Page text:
Harold Hall

Finish machining

Finally, for the milling operations, straighten the curved edge, Photograph 6.


I say finally, but actually I repeated all of the above operations carrying out a light finishing cut to eliminate any movement in the castings due to the machining operations. Also, with so little to take off ,  I was able to concentrate on a better finish and used a tipped tool with a round tip as seen in the Photograph 7.


 At this stage also check that the two main faces are square to each other. If there is a significant error, investigate why, if only very small then a very thin shim between plate and post positioned appropriately would be worth trying.


With the second face of the angle plate I used, having no provisions for fixings cast in, you can choose what is best for your use for it. I just drilled two holes at a pitch equal to that of the two adjacent tee slots on the vertical slide, this enabling me to mount it horizontally or vertically.  These can be seen in photograph 7. You may do the same, or may choose to mill some more slots. In this case, slots frequently are made in the opposite direction to those on the other face, that is left to right.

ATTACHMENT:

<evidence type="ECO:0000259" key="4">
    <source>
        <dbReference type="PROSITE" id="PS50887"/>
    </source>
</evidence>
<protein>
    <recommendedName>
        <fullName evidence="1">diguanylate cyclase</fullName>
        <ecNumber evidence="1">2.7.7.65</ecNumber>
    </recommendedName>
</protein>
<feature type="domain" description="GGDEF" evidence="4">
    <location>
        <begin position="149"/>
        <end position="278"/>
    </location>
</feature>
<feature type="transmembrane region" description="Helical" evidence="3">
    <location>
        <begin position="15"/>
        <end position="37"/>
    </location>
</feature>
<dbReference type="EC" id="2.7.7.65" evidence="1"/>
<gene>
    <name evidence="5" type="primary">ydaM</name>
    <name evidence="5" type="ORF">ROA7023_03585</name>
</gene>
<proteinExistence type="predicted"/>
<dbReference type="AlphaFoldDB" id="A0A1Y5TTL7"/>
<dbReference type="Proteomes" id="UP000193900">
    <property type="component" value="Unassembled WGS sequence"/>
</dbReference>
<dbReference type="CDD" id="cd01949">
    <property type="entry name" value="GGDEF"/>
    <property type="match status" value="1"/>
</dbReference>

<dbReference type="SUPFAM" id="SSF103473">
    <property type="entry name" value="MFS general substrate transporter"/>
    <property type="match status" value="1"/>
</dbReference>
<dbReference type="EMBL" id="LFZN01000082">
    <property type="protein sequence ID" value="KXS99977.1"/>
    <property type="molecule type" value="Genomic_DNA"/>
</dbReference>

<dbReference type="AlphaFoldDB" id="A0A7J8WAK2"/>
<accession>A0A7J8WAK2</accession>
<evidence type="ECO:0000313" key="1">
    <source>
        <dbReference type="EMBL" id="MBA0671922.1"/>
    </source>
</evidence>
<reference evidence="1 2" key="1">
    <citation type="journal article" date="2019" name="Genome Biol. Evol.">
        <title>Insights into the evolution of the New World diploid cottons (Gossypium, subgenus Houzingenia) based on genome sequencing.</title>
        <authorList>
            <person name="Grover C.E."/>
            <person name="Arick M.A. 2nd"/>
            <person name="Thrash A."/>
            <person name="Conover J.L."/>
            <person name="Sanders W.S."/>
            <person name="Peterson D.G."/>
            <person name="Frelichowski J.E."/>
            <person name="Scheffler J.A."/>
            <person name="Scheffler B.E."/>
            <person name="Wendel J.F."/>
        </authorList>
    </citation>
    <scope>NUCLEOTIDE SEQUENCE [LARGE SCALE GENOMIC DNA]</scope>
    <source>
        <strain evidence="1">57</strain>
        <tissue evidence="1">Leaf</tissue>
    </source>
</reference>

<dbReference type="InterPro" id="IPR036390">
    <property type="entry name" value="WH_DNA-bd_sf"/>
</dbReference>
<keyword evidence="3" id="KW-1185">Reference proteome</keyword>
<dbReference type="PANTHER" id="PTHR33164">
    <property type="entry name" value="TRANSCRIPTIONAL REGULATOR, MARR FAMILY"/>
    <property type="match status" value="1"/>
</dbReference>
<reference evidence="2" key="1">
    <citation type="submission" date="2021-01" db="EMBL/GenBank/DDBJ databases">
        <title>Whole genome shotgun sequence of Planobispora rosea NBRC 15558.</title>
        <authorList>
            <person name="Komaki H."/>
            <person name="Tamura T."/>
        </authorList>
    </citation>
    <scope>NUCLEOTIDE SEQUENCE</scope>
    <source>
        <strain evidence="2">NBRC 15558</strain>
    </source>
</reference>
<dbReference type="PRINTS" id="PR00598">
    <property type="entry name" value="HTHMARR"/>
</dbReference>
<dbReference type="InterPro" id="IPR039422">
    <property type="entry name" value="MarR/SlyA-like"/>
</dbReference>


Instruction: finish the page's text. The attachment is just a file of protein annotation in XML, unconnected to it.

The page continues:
Remove the casting surface on the two curved corners using a file, generously chamfer edges, clean out slots with a round file, and give the non machined surfaces a coat of paint and you have acquired a very useful angle plate, Photograph 8.



Workshop Projects

Milling on the lathe using a vertical slide.
Milling on the lathe using a vertical slide.






Angle Plate, shop made.